Genotypic values of H ​​increased with reduced light. In relation to full sun, H increased 44% and 67.4% under 50% and 70% shade, respectively (Table 3). The internode elongation in response to a decrease in incident light is a plant adaptation to maximize light interception (Taiz & Zeiger, 1998). The same effect was found by Jank et al. (2005) in 28 genotypes of P. maximum, with H increases of 38% and 69.4% under 50% and 70% light reduction, respectively. Matta et al. (2009) reported for P. maximum that, under 75% shade, plant height is 74% higher than under other shading levels (0, 25 and 50%).

The increase in H was uniform, which is confirmed by the high genotypic correlation between progenies over the light intensities (r = 0.88) (Table 1). A high genetic influence on phenotype was confirmed for this character, based on the CGD of 57.96 and the high broad sense heritability (adjusted) of progeny means ( = 95.81) (Table 1). Therefore, the progenies have a high possibility of repeating in the apomictic descendants the H performance obtained in this experiment, for a wide environmental range of different light conditions. Thus, the selection for a determined H performance carried out in a light intensity can be transferred to other intensities. However, there is a possibility of occurring gains for specific light intensities, hence, one can also perform selection for only one light intensity. This is possible because part of the genotype x environment interaction is complex (CDI = 7.57). The CGV/CRV ratio of 1.3 for H, with four replications, will result in a selective accuracy above 0.90, as it was shown by Resende & Duarte (2007). This high accuracy degree will result in high accuracy in genotype selection and favor the study and selection of H.

The progenies 1, 2, 3, and 4 had mean H above 90 cm and progenies 5 and 6 below 90 cm, in 50% light reduction (Table 3). Differences in means ​​between these two groups increased with decreasing light intensity: 9.4 cm, 17 cm and 20.5 cm for the three light intensities, respectively, because the taller progenies maintained higher potential of increasing H with reduced light. There was genetic correlation between H and SLA (0.90), DM accumulation (0.89) and LDM (-0.68) (Table 2), indicating a greater DM accumulation in the taller progenies and in the light intensities that provided higher H. These results make this trait an important component of selection indices for shade tolerance in all progenies, as indicated by the genetic variability. However, the progenies need to be separated by type of morphological development, because H is more important for the taller than the shorter-height progenies. Wong & Stur (1996) evaluated Paspalum genotypes with different growth habits in simulated canopies (25, 50 and 100% of full sun) and concluded that the growth habit, by itself, cannot be used as an indicator for the selection of grasses tolerant to shaded environments.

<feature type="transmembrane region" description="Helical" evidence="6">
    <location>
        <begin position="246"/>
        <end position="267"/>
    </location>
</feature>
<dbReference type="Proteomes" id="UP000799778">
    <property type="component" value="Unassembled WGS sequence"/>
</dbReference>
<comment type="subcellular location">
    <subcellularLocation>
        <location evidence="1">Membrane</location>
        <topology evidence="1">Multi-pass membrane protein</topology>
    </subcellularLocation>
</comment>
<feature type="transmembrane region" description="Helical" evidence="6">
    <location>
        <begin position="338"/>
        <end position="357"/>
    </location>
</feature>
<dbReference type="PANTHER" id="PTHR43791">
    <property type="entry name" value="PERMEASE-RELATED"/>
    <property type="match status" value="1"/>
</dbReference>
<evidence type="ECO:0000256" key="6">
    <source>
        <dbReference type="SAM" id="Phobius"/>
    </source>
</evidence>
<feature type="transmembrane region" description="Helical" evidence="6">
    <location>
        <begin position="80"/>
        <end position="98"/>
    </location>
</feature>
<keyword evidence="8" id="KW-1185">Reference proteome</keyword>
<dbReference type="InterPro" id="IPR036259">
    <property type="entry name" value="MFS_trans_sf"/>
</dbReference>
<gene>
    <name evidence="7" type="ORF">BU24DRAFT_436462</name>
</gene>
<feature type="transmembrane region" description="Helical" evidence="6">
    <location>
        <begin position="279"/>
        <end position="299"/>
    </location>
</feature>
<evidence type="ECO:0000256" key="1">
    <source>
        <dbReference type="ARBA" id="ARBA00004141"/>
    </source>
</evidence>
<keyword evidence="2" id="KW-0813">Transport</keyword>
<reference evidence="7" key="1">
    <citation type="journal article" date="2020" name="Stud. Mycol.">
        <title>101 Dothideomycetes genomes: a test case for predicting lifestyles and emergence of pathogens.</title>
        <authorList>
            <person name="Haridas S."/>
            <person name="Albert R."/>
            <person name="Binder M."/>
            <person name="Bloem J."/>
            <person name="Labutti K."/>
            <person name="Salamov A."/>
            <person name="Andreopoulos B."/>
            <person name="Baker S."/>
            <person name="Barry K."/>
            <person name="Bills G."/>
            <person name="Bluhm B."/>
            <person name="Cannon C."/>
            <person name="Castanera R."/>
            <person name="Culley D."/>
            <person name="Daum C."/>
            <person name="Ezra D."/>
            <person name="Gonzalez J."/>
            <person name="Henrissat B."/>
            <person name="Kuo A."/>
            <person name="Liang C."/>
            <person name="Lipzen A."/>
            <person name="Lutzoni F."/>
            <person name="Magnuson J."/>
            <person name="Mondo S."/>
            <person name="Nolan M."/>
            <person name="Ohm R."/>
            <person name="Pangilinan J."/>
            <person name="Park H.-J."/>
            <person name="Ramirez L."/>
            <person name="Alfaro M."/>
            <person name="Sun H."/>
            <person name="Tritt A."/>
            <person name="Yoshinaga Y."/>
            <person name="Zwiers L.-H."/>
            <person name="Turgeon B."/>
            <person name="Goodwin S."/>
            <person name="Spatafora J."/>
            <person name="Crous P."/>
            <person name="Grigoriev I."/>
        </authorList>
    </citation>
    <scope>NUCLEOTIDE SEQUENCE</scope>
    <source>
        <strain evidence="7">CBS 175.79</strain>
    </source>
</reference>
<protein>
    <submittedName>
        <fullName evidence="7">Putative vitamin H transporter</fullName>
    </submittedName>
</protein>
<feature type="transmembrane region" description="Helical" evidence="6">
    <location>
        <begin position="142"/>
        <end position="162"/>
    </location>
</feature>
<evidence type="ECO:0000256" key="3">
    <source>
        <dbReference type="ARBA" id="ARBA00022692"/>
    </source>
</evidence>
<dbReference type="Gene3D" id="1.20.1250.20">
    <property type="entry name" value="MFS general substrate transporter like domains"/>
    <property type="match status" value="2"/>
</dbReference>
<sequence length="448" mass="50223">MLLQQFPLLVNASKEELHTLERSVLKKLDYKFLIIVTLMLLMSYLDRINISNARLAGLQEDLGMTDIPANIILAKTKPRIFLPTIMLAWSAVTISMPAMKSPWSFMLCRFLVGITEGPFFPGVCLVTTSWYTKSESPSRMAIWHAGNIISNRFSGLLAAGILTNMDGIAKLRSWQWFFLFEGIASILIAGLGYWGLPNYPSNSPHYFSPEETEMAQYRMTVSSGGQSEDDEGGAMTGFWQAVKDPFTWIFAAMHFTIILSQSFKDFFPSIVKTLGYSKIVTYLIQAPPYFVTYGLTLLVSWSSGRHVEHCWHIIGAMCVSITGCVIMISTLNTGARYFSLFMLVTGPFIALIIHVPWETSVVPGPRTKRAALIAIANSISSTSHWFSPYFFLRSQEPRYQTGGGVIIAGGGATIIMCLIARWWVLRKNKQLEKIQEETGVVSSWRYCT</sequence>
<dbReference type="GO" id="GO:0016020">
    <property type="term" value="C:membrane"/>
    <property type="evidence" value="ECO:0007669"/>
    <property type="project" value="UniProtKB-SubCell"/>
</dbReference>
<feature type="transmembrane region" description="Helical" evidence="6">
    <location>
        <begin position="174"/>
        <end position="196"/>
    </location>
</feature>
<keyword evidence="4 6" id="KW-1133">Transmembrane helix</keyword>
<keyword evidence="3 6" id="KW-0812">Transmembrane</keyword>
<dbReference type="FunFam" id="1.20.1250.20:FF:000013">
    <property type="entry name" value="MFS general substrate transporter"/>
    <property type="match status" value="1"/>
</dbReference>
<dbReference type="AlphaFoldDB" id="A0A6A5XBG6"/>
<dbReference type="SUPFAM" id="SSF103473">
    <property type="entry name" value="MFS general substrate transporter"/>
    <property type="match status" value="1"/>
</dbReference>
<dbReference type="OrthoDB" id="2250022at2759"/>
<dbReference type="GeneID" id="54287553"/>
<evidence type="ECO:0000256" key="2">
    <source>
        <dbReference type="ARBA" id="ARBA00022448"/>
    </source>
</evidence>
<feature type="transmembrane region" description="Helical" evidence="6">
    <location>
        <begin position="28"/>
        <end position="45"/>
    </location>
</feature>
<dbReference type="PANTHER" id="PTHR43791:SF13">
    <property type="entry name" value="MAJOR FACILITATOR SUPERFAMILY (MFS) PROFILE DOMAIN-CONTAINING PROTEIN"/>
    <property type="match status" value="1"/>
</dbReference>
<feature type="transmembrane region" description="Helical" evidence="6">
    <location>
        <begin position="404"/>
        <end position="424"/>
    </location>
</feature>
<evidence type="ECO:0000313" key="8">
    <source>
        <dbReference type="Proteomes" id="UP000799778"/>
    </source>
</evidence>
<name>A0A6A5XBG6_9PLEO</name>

The number of tillers (TIL) decreased with shading (Table 3), which was also verified by Jank et al. (2006) and Paciullo et al. (2011). Shading changes both the intensity and the quality of incident radiation on the plants, as well as the reduction in the red:far red ratio affects the potential for tillering (Guenni et al., 2008). The TIL variation had the highest genotypic influence (CGD = 84.19) and one of the largest heritabilities (= 99.4).

Table 3: Genotypic values ​​for plant height (H, cm), number of tillers (TIL), specific leaf area (SLA, dm2.g-1), total dry mass accumulation (DM, g.pot-1), leaf dry matter accumulation (LDM, g.pot-1) and root dry mass accumulation (RDM, g.pot-1) in progenies of Panicum maximum in three light intensities  

Therefore, it showed high stability coupled with the ability to pass it on to offspring for a wide environmental range (r = 0.98), since the genotype x environment interaction was of the simple type. Then, the performance of TIL selected in a specific light intensity will be repeated in other intensities, because the CDI at 1.52 indicated a high genotype x environment interaction of the simple type. Furthermore, the CGV/CRV ratio of 2.42 results from a very high accuracy and strengthens the above observations. Tiller is a genetic trait, but may be greatly influenced by the environment (Langer, 1972), and our results indicate that the progenies have genetic variability for light reduction, facilitating the selection of individuals with better agronomic and qualitative forage characteristics for silvipastoral systems.

Still regarding TIL, there was the formation of two groups: progenies 1, 2, 3 and 4 with higher H means and lower TIL means and progenies 5 and 6 with lower H and higher TIL (Table 3), confirming the negative correlation between the two characters (-0.27) (Table 2). The difference between the two groups of progenies in the lower light intensities was due to the smaller decreases in tiller number of the progenies 5 and 6, indicating that the interaction light intensity x progenies was less intense for the shorter-height progenies. Pentón (2000) observed that plants of cv. Likoni (P. maximum) were taller and produced less tillers with light reduction.